Read on: The Transgender Double Standard
People who use the “ex-gay” description for themselves (we don’t!) can also appeal to their rights. The post above reminds me of something I wrote questioning the links made between L, G, B and T. Do read it and respond!
This just in… April 17, 2007Posted by Rasheed Eldin in Homosexualists, Media.
Another shock! Pink News has discovered that
And apparently our views just don’t square with the rest of society. There surely can’t be anyone (say observant religious people who aren’t Moslem fanatics) who would agree with this “anti-gay” stance?
And there’s of course no distinction to be made between considering homosexuality less than “acceptable” and OPPOSING GAYS (as people). Just a matter of semantics, eh? It’s not the media’s job to quibble over such things if it will make those backward Islamo-fascists look bad.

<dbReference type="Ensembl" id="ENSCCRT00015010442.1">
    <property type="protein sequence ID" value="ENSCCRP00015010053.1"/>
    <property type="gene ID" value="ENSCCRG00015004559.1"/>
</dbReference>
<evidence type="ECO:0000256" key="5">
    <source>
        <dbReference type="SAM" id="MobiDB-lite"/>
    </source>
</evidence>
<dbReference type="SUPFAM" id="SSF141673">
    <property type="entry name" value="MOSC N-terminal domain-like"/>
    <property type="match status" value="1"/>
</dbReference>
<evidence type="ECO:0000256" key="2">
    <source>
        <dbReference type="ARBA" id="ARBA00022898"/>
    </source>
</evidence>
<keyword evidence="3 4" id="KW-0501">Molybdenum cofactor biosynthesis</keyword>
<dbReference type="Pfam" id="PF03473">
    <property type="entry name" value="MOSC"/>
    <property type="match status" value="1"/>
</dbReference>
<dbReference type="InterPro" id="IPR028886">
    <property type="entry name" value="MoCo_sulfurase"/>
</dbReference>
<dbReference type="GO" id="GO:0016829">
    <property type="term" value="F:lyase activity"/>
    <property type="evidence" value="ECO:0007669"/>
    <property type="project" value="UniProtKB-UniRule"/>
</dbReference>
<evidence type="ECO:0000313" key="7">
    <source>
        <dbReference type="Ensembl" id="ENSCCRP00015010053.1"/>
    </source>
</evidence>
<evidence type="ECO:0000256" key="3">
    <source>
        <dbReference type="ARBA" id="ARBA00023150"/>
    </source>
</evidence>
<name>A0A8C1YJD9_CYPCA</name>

The article takes another bash at Iqbal Sacranie, while admitting that his statement appears to be “in line with the vast majority of Muslim opinion“! Perhaps you could add the same for Yusuf al-Qaradawi? Nah, let’s just quote some MPs to attack Islam as “absurd”, “medieval”, “unacceptable” and “deplorable” views belonging to “7th-century Arabia”.
Check out the enlightened comments on the PinkNews site. Makes you just wanna join their chariot of freedom and tolerance, doesn’t it? [Update: the most bigoted comments have now been deleted.]
How did homosexuality become acceptable? April 3, 2007Posted by Rasheed Eldin in Concepts, Homosexualists.